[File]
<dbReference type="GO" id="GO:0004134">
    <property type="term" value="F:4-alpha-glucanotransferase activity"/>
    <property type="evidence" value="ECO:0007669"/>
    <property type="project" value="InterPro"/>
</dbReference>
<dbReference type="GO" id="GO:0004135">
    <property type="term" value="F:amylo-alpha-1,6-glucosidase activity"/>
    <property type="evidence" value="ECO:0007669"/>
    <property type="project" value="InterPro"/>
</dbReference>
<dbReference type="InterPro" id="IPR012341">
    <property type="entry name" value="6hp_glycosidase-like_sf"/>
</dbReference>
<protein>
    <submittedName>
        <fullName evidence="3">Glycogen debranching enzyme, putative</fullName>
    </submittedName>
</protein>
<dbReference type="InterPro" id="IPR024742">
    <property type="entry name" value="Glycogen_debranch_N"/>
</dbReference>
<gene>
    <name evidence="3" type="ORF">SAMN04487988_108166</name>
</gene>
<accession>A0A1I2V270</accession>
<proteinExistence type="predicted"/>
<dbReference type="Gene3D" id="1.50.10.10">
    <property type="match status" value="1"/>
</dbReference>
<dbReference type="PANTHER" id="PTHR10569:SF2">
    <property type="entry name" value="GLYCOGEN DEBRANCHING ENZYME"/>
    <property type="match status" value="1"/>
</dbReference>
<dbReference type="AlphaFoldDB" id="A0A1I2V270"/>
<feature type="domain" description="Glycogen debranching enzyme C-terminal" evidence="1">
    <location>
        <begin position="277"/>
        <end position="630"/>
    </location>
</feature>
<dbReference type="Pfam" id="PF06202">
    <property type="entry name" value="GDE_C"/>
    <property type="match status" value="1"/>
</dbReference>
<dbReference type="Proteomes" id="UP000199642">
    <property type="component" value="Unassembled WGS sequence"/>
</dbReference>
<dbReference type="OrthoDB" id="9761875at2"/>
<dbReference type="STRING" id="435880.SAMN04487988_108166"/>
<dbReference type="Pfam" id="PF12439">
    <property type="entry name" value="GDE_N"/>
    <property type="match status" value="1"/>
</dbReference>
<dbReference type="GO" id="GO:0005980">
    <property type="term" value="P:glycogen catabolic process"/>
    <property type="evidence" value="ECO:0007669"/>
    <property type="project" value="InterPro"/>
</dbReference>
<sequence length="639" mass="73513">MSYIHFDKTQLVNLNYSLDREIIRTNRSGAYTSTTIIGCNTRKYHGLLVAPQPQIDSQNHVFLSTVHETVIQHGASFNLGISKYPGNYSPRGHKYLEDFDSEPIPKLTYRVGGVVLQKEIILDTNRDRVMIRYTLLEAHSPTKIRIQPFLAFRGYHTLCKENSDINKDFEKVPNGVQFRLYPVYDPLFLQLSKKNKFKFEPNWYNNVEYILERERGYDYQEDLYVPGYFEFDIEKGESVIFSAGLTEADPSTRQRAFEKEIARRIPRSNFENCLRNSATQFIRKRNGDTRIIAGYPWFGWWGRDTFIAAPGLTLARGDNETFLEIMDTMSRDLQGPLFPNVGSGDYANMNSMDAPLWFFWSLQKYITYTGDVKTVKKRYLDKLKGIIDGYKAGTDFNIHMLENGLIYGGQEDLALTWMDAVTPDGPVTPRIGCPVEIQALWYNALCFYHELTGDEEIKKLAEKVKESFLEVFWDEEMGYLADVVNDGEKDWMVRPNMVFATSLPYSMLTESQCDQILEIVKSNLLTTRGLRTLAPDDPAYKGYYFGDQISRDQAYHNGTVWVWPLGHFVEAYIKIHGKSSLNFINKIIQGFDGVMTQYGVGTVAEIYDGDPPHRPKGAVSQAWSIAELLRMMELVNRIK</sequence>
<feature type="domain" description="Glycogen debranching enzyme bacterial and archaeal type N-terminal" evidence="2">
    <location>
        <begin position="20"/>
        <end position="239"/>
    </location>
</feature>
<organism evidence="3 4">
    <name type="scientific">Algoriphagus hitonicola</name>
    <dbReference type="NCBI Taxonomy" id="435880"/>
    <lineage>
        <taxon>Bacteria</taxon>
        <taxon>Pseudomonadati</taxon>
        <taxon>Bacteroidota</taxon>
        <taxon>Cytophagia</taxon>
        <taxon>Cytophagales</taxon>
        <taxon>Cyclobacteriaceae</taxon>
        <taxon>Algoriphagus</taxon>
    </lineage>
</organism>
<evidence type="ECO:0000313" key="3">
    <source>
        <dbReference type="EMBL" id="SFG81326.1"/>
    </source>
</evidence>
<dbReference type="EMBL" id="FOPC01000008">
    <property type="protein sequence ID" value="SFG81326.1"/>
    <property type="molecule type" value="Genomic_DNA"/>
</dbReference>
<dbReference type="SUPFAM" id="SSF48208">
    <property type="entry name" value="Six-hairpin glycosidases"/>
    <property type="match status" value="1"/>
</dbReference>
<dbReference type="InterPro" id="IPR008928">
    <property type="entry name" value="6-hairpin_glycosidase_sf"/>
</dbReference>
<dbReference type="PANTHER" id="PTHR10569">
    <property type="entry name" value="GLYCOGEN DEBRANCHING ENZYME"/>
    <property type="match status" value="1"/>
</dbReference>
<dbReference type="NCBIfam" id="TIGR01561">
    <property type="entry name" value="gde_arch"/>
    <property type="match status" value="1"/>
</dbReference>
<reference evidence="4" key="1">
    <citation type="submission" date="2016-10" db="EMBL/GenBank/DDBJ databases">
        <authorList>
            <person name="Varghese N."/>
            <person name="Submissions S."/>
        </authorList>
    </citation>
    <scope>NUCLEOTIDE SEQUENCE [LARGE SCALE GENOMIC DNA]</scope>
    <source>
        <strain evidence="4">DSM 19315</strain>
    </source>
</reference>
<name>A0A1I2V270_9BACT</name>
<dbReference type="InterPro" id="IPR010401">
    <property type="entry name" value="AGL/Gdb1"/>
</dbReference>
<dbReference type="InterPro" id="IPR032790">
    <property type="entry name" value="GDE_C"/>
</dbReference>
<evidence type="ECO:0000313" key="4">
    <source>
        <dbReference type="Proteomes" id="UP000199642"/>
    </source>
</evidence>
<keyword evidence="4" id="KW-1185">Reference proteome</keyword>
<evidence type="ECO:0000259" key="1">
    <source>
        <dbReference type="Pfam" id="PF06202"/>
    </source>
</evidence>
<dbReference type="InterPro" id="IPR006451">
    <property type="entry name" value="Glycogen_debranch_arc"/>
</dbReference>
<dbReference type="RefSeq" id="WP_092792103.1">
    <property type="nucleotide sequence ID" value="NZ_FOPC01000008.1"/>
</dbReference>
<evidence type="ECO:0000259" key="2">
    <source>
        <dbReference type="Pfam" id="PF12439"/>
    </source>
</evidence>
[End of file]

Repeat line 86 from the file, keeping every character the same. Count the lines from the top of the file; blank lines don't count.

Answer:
    <property type="molecule type" value="Genomic_DNA"/>